More reasons for DStar over DMR

I have been following Jerry Wanger’s comments on his work designing a DStar handheld to be introduced later this year. Jerry is president of Connect Systems and has already designed and selling a DMR radio at an affordable price. Now he wants to make DStar radios more affordable.

Jerry hopes to have a radio that can be upgraded to other digital methods so that one hand-held can work on a variety of digital methods including Codec2.

On the Yahoo discussion there were some comments he made about having to pay DVSI for using the codec as well as having to pay Motorola for license fees for Mototrbo (or related technologies) which is Motorola’s implementation of DMR. So apparently DMR is not always DMR and while Mototrbo is DMR, DMR is not always Mototrbo.

Don’t believe me? Take a look here:

There are no license fees for DStar other than for the DVSI codec.

So DStar is DStar. A completely open standard.

DMR is open, or maybe not if you have to pay Motorola license fees. But maybe license fees are only if you use Motorola’s implementation of DMR which means DMR is not DMR and can very from manufacturer to manufacturer depending on how someone may want to proprietarily enhance their “version” of DMR. What a freaking nightmare.

But people like Northwest Digital Radio, DutchStar, and now Connect Systems are all making or in the process of making DStar radios proving again that DStar is completely open.

You would expect this since DStar was designed by amateurs for amateurs specifically and only for the amateur marketplace.

DMR was designed by commercial interests for a commercial marketplace without consideration for amateurs. Hence why with DStar you register your call and you can use any DStar Gateway anywhere with any DStar capable radio that you programmed your call into. With DMR you register EACH radio.


DStar versus DMR

Recently I have noticed a few people promoting DMR as the DStar replacement. So I have been looking into DMR a bit. Some of you may have read about Mototrbo which is Motorola's marking name for the DMR technology.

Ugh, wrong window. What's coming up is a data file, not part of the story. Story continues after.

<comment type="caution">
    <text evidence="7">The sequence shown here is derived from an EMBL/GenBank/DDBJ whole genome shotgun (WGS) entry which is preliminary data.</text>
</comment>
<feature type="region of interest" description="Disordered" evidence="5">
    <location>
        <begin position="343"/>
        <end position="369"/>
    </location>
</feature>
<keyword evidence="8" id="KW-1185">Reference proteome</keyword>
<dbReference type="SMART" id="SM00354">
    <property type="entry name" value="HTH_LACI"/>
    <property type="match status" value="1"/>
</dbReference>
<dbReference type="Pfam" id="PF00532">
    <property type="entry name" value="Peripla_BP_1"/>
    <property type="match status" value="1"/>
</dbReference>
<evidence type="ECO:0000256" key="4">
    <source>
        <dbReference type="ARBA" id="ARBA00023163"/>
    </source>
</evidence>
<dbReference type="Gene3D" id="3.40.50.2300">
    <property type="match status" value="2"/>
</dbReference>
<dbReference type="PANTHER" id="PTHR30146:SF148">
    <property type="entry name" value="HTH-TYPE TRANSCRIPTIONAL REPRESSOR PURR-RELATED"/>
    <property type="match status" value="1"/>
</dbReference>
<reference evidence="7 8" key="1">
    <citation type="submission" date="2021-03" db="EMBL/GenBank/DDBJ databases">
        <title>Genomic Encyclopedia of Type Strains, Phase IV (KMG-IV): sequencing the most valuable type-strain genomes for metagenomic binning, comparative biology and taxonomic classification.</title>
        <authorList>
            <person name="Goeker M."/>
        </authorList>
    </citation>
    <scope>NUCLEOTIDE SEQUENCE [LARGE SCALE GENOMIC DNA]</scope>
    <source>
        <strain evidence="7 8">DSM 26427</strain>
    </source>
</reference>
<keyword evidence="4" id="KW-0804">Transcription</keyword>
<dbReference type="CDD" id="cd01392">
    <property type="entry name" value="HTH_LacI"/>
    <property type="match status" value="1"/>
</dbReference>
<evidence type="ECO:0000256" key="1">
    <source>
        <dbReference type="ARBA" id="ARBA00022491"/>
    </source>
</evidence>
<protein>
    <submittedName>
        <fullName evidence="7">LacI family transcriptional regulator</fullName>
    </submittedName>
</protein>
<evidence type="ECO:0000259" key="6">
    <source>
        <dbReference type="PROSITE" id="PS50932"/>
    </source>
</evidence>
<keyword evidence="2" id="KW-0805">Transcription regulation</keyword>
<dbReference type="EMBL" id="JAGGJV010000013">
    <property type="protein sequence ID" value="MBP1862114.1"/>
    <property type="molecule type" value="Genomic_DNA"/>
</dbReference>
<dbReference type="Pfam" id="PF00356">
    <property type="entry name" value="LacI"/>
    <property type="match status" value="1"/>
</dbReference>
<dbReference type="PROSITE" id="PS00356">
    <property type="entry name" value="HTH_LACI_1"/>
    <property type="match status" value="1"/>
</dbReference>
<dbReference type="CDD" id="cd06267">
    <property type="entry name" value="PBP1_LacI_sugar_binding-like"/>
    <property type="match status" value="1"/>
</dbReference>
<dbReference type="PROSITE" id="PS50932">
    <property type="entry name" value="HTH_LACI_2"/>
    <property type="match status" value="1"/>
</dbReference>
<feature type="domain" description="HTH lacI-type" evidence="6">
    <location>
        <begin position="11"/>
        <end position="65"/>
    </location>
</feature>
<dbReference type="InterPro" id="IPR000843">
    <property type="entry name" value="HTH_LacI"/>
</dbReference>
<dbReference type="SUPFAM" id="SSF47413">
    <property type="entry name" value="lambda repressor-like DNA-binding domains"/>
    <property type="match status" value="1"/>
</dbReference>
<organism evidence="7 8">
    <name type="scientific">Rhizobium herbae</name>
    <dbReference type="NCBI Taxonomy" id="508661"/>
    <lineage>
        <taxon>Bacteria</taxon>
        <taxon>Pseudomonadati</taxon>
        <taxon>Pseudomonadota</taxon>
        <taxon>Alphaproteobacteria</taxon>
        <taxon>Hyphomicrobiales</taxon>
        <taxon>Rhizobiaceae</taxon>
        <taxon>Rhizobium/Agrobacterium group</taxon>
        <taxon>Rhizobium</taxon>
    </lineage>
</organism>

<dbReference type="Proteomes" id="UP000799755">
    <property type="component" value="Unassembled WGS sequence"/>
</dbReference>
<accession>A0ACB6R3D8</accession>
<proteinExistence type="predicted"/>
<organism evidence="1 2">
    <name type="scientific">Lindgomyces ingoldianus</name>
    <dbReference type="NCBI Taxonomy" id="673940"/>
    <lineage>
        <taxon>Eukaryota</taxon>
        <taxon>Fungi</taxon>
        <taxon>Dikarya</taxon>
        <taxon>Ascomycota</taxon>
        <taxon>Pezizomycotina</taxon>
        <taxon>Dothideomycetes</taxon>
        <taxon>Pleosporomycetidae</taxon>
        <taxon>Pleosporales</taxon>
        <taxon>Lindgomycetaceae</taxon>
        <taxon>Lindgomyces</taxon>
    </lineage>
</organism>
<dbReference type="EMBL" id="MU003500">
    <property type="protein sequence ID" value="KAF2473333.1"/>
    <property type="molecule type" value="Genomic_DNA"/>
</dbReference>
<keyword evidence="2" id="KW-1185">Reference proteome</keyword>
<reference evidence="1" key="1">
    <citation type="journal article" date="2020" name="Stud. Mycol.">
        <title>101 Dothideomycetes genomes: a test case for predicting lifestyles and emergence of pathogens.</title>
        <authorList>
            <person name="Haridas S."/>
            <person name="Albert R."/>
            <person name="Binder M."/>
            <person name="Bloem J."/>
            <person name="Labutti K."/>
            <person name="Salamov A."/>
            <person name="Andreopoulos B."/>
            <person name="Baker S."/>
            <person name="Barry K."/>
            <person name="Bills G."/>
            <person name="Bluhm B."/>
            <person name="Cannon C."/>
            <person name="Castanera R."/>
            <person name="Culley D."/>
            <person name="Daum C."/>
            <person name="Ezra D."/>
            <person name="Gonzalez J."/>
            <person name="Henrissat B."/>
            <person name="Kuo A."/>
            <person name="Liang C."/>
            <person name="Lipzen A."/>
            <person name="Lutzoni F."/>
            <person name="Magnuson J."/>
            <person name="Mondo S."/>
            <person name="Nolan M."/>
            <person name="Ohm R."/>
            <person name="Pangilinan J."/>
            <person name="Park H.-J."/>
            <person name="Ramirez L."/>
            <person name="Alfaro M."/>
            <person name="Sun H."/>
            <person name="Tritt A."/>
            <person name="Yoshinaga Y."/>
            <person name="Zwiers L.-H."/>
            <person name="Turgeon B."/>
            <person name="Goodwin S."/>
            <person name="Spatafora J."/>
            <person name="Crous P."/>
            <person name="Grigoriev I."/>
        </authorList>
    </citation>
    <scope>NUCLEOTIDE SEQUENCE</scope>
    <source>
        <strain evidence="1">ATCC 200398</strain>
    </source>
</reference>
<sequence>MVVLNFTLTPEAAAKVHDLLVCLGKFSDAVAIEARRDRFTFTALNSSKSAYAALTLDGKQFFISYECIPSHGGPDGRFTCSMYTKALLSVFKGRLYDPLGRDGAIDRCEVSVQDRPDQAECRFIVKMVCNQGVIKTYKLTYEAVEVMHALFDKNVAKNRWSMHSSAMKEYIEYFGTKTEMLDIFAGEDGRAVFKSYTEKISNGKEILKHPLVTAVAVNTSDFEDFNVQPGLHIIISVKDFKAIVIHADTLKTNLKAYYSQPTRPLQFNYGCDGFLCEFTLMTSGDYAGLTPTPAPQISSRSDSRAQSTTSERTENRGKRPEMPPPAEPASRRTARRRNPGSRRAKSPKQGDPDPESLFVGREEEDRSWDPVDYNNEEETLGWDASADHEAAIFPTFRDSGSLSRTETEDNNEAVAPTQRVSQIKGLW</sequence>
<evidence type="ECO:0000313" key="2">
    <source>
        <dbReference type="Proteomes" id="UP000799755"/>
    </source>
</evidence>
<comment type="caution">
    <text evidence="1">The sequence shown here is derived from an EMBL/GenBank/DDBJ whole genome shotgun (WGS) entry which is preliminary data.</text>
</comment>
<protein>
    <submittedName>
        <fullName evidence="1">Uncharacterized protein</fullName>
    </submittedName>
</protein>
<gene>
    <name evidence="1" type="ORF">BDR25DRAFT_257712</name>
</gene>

I intend to do a more in-depth comparison here between the various digital technologies. Not just DStar versus DMR, but also look at whatever Yaesu is coming out with, APCO25 and Nexedge/NXDN.

So I signed up on Yahoo Groups with a few of the DMR and Mototrbo groups. Via radio reference website, there even is a link to listen to one of the DMR networks/repeaters.

One of the first questions I asked on the groups, "can you build you own DMR/Mototrbo repeaters?" In other words, is it practical?

The answer I got was basically "no" that it is not practical and they way to get a repeater is to "get some of my friends together to share the cost." Also, not practical.

Now with DStar you can build a repeater yourself very easily. You need two transceivers with packet ports capable of supporting 9600 baud packet, a hotspot board and a computer. So here is what it cost to build a home-brew DStar repeater that a couple of folks in a local radio club are considering building.

Two single band Alinco radios. $279 each. Moencomm GMSK Node Adapter (hotspot board) at $120 and a computer, in this case a Raspberry Pi with Ethernet Adapter ($35 for the RPi and $30 for the Ethernet adapter. Total cost of the DStar repeater is $743 using all new equipment except for the duplexers and antenna which the club already has for the old UHF FM repeater days.